A Guide to Summer Stone Fruits



Helen Norman

This smaller stone fruit is also a kid-friendly favorite. Plums and prunes (the dried version) are a great defense against constipation.

Buy: Look for smooth, bruise-free skin that's rich in color. The chalky white powder on plums is completely natural -- it's called the bloom, and its presence is a sign that a plum hasn't been handled too much from orchard to store. Buy plums that are firm, with a bit of give, and let them ripen on your counter.

Store: Fresh plums, like other stone fruits, are best when stored at room temperature. Adding the fruit to a paper bag will accelerate ripening. Keeping them cool in the fridge will preserve the fruit and slow ripening. Remove the pits before freezing.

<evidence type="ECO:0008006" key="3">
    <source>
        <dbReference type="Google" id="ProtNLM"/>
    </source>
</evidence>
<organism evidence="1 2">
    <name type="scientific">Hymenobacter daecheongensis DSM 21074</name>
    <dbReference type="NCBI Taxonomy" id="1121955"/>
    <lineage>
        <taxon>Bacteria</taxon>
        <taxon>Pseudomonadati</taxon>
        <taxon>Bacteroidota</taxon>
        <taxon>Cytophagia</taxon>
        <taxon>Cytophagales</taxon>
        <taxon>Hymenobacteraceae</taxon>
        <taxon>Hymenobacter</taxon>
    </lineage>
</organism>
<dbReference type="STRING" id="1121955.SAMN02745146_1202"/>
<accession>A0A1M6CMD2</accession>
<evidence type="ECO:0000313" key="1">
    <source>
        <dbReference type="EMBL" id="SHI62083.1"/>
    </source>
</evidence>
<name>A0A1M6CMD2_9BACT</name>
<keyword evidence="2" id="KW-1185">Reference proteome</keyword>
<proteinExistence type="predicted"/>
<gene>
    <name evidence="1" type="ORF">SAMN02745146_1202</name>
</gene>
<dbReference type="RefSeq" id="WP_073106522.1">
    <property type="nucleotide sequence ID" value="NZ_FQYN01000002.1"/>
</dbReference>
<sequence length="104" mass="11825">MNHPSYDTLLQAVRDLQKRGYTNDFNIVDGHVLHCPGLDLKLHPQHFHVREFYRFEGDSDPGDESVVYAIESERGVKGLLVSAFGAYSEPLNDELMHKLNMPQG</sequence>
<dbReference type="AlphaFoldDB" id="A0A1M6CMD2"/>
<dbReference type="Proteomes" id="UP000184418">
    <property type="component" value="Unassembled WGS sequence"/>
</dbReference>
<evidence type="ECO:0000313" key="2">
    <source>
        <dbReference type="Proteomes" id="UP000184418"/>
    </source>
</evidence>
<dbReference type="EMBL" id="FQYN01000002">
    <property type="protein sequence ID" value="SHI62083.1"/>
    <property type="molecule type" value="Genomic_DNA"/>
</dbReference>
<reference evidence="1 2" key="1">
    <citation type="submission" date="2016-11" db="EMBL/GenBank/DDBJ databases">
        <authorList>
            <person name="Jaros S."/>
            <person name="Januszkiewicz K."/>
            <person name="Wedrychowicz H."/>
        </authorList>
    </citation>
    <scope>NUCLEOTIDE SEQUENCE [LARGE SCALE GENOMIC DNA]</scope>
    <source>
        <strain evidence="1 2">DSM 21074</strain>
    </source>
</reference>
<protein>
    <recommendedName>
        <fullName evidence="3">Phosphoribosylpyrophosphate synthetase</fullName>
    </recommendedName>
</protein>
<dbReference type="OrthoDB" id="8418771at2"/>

Prepare: Plums have a sweet flavor and are easy to add to dishes. They can be baked, poached, grilled, or mashed for jam. If you need to remove the skin, blanch by cooking in boiling water for 20 to 30 seconds. Remove with a slotted spoon and immediately add to a bowl of ice water to stop the cooking. Cut the plum in half and peel off skin.

Copyright © 2012 Meredith Corporation.

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